Have your friendSHIPS sailed because of COVID?

As the world reopens to welcome a new post-COVID normal, many people are preoccupied with the status of their relationships. Truth is, COVID has confused many of us as to where we stand with our entourages. Here are the types of questions I’ve received lately. I hope my responses can offer a little bit of clarity.

(Disclaimer: If you have been significantly anxious or depressed or ill in any way during the pandemic, rekindling relationships should not be your main priority at this time. No one should be making important decisions from a place of being unwell. Take care of your inside world first before investing mental and emotional resources in your outside world. Allow your immediate social support system to help you as you heal.)

What do I say to my good friends when I am fully aware that I haven’t kept in touch with them during COVID?

Let’s remember that the pandemic has been an extremely extraordinary circumstance. Many of us have not reached out to our loved ones as much as we would have liked. We have all had emotional and psychological reactions to the COVID crisis which made us behave in ways different than we normally would. We must therefore give ourselves a break.

Here’s what you can say to someone you haven’t kept in touch with during COVID: “This year has been really weird. I haven’t kept in touch with a lot of my friends, but I hope we can touch base in the next couple of months as safety measures are reduced.”

Admittance and acknowledgement of our behavior during COVID is key – it might even be refreshing to talk and have a good laugh about weirdness COVID caused in our social lives: “I didn’t want to talk to anyone. I was a hermit. Isn’t that interesting and weird?”

Is it normal to care about someone but not want to see them just yet?

World of YES! Many of us think that if we care about someone, we should talk to them and see them frequently. Truth is, caring can happen from afar. You can absolutely wish someone well and think of them fondly, from a distance. Your anxiety levels and your boundary preferences will tell you when and how you will see them again.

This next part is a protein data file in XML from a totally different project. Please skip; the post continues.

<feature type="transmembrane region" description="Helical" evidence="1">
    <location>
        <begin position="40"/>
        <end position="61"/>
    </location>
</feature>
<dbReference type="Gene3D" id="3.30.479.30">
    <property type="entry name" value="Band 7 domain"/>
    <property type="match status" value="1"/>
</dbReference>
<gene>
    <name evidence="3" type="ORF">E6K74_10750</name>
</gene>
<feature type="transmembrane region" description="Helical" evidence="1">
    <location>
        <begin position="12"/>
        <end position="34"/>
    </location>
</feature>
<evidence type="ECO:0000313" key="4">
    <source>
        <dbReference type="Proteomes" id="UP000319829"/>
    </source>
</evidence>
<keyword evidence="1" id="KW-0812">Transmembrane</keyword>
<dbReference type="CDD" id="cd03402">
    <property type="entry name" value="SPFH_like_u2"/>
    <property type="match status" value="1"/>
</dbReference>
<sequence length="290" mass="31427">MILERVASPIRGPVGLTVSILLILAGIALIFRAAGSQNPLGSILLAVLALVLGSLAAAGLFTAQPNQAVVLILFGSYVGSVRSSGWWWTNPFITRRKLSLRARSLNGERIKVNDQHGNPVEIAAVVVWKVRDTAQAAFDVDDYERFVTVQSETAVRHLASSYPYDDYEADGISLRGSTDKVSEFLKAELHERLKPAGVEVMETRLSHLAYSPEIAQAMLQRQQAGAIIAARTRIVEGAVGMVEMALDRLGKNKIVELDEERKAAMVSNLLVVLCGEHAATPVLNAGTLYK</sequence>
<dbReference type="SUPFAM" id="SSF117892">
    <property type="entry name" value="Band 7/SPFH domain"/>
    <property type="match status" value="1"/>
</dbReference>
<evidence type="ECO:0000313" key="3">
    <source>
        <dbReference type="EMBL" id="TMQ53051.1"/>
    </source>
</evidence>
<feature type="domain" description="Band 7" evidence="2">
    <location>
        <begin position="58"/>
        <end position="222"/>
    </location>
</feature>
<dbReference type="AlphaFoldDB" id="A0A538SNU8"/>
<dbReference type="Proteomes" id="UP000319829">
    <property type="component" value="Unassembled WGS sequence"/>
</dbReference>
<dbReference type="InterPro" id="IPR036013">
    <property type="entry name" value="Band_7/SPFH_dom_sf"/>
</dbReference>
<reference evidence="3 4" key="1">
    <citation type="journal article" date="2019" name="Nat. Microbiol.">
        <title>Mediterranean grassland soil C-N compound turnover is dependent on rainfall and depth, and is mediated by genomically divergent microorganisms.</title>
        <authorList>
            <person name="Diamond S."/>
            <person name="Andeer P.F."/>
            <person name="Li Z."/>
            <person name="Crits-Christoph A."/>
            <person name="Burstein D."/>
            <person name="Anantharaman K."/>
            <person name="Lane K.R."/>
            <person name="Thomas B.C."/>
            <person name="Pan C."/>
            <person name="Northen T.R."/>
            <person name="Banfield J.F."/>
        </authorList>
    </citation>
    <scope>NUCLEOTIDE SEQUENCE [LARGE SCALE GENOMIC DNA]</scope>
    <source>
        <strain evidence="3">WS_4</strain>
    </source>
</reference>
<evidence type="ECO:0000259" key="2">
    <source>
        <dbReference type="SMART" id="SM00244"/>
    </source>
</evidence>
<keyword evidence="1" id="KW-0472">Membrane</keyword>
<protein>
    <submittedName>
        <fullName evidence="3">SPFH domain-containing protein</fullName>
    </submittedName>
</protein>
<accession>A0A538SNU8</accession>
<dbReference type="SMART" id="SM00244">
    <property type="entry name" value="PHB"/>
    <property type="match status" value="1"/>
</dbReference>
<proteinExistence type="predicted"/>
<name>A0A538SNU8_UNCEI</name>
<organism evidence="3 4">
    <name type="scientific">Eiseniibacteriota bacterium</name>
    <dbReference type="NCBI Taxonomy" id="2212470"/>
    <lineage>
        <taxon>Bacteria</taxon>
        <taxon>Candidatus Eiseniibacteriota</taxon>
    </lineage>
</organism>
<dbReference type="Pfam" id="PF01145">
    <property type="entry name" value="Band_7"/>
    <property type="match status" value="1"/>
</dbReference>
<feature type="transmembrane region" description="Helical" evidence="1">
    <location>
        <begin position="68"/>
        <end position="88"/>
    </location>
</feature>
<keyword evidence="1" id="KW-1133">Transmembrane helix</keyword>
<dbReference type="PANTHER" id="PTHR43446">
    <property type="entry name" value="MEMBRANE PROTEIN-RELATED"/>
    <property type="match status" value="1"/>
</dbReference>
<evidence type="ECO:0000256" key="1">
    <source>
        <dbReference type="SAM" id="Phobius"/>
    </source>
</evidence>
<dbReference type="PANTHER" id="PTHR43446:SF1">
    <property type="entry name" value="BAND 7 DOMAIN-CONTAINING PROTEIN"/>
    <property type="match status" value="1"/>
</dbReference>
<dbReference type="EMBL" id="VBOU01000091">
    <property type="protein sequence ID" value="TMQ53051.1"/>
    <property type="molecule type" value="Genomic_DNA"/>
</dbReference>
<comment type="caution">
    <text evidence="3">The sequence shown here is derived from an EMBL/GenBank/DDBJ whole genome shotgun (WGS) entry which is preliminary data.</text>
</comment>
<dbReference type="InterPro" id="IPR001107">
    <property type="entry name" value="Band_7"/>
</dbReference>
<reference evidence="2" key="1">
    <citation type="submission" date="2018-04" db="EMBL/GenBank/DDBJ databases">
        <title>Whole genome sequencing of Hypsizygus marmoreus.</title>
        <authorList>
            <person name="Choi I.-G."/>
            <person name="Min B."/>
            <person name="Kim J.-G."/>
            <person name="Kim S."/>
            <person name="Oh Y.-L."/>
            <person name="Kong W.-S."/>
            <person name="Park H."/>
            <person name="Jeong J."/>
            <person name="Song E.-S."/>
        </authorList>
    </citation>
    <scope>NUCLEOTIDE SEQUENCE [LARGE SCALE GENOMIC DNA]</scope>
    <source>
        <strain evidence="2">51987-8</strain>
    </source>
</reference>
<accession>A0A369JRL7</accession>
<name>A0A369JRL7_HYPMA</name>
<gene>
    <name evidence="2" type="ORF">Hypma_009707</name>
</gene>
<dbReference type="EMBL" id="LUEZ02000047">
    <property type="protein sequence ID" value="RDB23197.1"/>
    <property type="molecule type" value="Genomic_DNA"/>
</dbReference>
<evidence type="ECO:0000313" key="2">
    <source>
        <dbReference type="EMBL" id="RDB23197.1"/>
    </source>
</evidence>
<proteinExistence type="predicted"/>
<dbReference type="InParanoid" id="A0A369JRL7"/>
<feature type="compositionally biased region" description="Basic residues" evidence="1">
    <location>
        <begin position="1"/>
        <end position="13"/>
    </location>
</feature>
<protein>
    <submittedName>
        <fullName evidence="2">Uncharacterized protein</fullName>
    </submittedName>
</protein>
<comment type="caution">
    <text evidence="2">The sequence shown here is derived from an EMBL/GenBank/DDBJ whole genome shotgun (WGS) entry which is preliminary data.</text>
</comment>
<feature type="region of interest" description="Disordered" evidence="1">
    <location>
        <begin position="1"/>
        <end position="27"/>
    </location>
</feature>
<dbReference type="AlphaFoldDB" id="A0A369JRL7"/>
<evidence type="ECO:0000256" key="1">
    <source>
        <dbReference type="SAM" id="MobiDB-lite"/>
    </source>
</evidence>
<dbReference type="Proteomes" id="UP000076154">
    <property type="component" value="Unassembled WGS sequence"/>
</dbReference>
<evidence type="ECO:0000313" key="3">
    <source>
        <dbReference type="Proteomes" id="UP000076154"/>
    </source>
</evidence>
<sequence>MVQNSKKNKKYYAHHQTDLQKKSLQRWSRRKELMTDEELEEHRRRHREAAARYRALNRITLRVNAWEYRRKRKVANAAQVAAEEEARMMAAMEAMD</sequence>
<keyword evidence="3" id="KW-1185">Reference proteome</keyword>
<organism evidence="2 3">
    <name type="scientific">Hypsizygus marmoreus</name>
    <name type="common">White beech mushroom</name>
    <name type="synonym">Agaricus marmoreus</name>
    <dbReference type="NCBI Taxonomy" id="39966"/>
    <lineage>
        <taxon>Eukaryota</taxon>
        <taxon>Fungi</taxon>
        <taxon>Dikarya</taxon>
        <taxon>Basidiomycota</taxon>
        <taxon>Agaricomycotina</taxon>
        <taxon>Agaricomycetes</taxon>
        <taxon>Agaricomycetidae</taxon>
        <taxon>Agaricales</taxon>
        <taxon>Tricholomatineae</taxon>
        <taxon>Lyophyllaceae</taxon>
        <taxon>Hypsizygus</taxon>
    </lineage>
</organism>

Even if I feel uncomfortable, shouldn’t I say “yes” if my long-time friend invites me for a drink?

Absolutely not! As I alluded to in the question above, you have to know and respect your own boundaries. While some people might be eagerly awaiting the first night of debauchery with friends and family, others might not be ready. If you feel uncomfortable, chances are your mind is still grappling with the repercussions of COVID. You must accept and respect that you are not ready and there is nothing wrong with that. If you overcommit, you will get burned.

How do I make sure to not hurt my friend’s feelings by saying I don’t want to come to their event that is taking place next month?

Of course, as with any invitation decline, aim to be respectful and straightforward. Truth is, if you were courteous and clear in the way you opted out, nothing else is in your control. In other words, if your friend chooses to react badly to your well-mannered and understandable regrets, there is nothing you can do. You have to let them be upset and to process their own emotions in peace. Hopefully, they’ll come to realize that your refusal was nothing personal. If they cannot come to that realization, I’m afraid they might not have the emotional resources needed to maintain a friendship with you.

I’m angry with my friend for not checking in more often. What do I do?

In truth, everyone has different conditions when it comes to friendship. Some people do not require frequent contact, while others deem friendships valuable only when close communication is maintained on a regular basis. While COVID was unbelievably horrible, for some of us, it was also an opportunity that allowed us to look inward – it created a space in which we could decide what we preferred without the constant noise of the outside world influencing every one of our decisions. All that said, you may have discovered that your desired conditions in a friendship did not mesh with one of your best friends. You then have two choices. A) Talk to them about it. Let them know how you feel and generally discuss what your needs are in the friendship. B) Respectfully put down boundaries by declaring you no longer wish to be friends or by simply allowing an organic and inevitable distance to form between you two.

Anna-Maria Tosco, or our Sassy Psychologist, has two masters degrees in the field of psychology and has studied and worked coast to coast. She has worked in both psychiatric and community settings in some of Montreal's most respected healthcare organizations and institutions, and has also given a variety of talks and workshops on neuroplasticity, meditation, and uncovering barriers to love.

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